Impact Stories

Westbank First Nation – A School’s Out Story in West Kelowna 

Every child’s goal is to have extra time to play, and every parent’s dream is to see their kids happy and secure. Thanks to United Way BC School’s Out program, April, Ryla, and their mom (Jessica), can safely enjoy more playful moments in their lives.

April and Ryla are 8-year-old twins who attend United Way BC School’s Out in Westbank First Nation. They love spending time outside, riding horses, crocheting, and drawing.

Jessica runs a home-based business while her husband works out of town. Having the opportunity to leave her daughters at School’s Out while she wraps up her workday makes a world of difference. “Having a space for them to be after school for three hours allows Jessica to know they’re safe, playing with all the friends they go to school with,” says Nicole, Manager of Youth & Recreation Programming, Westbank First Nation.

United Way BC School’s Out is led by coordinators who want to make a difference; creating a fun, healthy space for building relationships and learning new skills.

“A lot of our families can’t afford sports at all, and I particularly feel that having sports in a child’s life really changes their directory of success. They get all these different skills: team building, friendships, bonding, and they learn how to lose properly. Being able to introduce programs like this to them that might spark a lifelong love for a sport is huge,” Nicole says.

United Way BC School’s Out Program

United Way BC School’s Out Program is designed to support school-aged children by providing them with safe spaces during critical hours between 3 – 6 pm. The program is tailored to foster children’s mental, physical, emotional, and social development in local communities. It sets kids up for success, building their self-esteem by providing the necessary tools to help them be independent, ensure a healthy lifestyle, and promote personal well-being.

“We can make a lot of friends, and we get to play outside!” shares Ryla excitedly.

Playing outside, enjoying nutritious snacks, and having a place to belong during that important transition time between school and home can be a game changer for kids. “They look forward to coming to the program twice a week. They get really excited about it,” adds Jessica.

United Way BC School’s Out Program helps to aid healthy development for children in the Westbank First Nation and around the province, at 180 program sites in Lower Mainland, Fraser Valley, Central and Northern Vancouver Island, Southern Interior, and Thompson Nicola Cariboo.

Kids being kids in healthier families

“We always start the day letting the kids get their ‘sillies’ out. We usually let them go to the playground for the first half-hour when all they want to do is chase each other, make loud noises, and just be goofy,” says Tristan, United Way BC School’s Out Coordinator.

Through the various activities and structured projects that School’s Out has facilitated, kids have gained knowledge, tools, and skills to help them grow and be independent. What kids learn at School’s Out is carried with them when they go home to be with their families, when they re-enter the classroom each day, and throughout life.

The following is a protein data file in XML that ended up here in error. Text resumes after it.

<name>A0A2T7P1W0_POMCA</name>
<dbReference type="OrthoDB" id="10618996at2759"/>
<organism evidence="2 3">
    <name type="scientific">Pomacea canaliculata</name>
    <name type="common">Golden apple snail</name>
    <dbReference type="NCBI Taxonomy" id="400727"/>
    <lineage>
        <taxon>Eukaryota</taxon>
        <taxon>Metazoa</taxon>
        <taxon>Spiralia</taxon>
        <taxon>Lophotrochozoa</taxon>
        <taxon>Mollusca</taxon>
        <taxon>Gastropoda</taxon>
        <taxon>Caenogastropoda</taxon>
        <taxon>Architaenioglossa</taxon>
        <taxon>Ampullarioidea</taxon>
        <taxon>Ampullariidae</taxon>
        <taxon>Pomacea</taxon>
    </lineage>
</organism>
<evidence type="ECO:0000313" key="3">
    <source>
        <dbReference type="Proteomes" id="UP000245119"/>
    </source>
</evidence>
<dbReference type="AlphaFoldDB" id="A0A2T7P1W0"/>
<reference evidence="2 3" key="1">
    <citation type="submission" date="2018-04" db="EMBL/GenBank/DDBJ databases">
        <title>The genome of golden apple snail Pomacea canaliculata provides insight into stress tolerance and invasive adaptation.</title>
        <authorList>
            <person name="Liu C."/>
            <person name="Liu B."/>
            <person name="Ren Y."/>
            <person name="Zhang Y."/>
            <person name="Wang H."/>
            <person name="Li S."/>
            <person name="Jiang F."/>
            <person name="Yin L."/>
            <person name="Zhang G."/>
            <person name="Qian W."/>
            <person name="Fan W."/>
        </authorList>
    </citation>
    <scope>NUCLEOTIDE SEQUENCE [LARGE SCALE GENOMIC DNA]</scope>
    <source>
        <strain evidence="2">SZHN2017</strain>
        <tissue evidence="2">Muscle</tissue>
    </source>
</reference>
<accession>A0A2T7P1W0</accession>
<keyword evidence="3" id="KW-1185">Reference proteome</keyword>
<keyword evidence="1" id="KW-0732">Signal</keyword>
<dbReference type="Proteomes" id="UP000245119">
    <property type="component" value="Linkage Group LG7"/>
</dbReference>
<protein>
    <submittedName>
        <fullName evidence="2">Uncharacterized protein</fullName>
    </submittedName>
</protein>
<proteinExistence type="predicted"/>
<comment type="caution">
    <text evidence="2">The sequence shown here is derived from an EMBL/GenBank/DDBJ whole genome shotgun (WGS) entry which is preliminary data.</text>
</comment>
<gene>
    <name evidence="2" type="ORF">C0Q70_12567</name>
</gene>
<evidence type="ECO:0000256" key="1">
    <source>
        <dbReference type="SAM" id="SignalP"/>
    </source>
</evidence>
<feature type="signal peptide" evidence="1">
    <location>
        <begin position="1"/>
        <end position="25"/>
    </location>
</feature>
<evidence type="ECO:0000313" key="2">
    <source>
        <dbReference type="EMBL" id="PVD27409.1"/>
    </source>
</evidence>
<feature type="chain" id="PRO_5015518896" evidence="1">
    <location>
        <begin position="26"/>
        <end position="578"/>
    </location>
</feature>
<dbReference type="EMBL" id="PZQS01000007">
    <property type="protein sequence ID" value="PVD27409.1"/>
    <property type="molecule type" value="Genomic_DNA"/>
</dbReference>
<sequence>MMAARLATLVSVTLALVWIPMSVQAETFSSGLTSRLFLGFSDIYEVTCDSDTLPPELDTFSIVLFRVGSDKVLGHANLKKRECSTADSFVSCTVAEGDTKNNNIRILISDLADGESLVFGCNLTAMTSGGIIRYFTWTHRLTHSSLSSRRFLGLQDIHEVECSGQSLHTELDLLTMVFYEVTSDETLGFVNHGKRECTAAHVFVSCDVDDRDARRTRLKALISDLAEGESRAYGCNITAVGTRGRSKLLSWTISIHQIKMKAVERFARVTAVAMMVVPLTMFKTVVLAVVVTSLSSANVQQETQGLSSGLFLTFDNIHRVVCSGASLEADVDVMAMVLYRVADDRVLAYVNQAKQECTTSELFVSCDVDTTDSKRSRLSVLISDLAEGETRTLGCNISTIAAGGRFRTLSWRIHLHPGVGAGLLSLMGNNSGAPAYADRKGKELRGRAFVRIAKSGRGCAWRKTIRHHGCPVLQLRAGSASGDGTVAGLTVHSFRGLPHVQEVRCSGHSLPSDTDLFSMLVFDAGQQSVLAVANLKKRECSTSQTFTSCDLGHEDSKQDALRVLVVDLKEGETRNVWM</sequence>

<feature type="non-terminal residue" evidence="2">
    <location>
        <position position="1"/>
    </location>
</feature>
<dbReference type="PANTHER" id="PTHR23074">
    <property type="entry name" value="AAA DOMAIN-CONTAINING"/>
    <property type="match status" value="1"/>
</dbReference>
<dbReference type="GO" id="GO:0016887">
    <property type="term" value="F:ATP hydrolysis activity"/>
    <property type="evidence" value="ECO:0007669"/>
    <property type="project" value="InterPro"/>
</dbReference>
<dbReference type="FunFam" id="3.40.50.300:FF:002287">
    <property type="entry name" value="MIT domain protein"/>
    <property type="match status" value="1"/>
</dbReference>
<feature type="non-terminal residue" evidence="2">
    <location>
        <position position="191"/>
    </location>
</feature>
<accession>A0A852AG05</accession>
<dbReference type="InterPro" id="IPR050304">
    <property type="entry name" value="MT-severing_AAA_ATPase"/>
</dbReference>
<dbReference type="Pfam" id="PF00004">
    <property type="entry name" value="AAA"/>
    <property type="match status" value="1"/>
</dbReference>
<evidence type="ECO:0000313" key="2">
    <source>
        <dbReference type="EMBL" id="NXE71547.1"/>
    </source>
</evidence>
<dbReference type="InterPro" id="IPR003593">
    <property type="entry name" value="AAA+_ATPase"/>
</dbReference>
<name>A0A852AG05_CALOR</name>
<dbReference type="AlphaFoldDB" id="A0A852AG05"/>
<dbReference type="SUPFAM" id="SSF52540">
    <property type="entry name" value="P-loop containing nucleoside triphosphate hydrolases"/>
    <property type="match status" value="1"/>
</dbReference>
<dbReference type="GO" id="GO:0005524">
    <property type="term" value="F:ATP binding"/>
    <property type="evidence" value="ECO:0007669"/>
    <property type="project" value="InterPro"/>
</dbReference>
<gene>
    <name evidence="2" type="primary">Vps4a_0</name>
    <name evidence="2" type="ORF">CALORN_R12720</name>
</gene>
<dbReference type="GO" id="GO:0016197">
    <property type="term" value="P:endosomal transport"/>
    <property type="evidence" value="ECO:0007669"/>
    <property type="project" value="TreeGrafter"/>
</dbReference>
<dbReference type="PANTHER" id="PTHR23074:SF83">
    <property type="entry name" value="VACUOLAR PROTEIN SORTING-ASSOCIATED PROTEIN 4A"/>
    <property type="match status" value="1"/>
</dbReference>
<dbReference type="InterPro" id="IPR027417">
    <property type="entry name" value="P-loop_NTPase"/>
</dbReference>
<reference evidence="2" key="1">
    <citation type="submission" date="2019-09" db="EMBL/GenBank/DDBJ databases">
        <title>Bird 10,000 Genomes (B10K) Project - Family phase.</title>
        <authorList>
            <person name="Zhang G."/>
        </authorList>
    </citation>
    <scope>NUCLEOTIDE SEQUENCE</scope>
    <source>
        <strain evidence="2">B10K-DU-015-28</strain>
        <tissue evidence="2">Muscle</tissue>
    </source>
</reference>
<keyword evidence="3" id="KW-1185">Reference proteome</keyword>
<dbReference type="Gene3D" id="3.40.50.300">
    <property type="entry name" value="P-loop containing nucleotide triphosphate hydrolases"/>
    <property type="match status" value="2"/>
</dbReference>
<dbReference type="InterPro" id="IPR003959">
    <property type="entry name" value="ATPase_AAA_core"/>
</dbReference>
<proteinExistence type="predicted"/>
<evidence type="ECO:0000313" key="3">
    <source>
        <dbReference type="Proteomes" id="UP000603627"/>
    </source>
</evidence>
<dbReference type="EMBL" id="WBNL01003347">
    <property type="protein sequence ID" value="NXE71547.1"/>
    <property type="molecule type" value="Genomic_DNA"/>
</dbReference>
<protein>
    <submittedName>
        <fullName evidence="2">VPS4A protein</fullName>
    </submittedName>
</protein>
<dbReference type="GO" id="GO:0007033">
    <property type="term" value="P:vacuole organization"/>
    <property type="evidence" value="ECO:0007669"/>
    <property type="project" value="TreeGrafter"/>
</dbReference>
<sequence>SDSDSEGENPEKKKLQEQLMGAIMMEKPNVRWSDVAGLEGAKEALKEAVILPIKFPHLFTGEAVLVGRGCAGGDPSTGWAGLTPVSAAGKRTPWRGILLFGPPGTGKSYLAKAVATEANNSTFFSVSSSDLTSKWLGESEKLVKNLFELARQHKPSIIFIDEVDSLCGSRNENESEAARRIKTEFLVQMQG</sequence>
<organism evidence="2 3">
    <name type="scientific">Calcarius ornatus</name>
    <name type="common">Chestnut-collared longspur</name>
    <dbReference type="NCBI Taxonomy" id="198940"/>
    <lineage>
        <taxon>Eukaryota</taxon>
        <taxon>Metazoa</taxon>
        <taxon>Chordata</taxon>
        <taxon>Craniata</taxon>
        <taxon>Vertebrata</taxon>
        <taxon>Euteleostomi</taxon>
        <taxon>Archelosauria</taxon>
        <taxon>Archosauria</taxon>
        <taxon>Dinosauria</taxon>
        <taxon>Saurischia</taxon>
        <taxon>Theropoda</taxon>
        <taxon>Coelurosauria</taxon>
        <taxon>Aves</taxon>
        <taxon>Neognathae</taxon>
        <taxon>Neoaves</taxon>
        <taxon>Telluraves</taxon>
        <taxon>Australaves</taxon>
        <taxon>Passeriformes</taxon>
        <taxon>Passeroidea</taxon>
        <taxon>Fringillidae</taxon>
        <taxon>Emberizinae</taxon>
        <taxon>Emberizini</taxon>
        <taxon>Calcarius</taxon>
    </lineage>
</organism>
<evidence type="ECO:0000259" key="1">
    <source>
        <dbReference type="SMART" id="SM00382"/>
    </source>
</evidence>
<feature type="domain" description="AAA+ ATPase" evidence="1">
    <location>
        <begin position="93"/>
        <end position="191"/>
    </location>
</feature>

“They’re more curious and adventurous now,” says Jessica. “It’s very important to support a program like this. There are so many good things for the kids and for the parents in having such a wonderful program.”

Happy childhood for stronger communities

United Way BC School’s Out is working to support families who would not otherwise have access to quality after-school programming. “It’s really changing people’s lives. It’s helping our young families in the community strive. It’s just a little bit of extra time to get the house in order after school, or grocery shop, but it alleviates any more stress so that the kids come home to a happy environment,” Nicole adds.

After-school programs are generally unaffordable for many racialized, Indigenous, and marginalized families living in underserved communities. This can lead to learning loss, increased anxiety and stress, as well as behavioural challenges.

Over the last few years, learning loss has increased despite the best efforts of teachers, parents, and students themselves. Children coming from lower-income households or who are facing barriers in other ways are not able to recover from learning loss as quickly or easily as their peers.

All children deserve a chance to reach their full potential. Thanks to donors like you, over 6,000 children participated in United Way BC School’s Out programs throughout the province.

More kids like April and Ryla need a chance to just be kids. “The little we can give improves their lives more than we will ever know,” says Nicole. United Way BC provides safe, accessible programs and activities that help kids develop friendships, build confidence, and learn new skills.

United Way British Columbia School’s Out Summer Programs are helping children be all that they can be.

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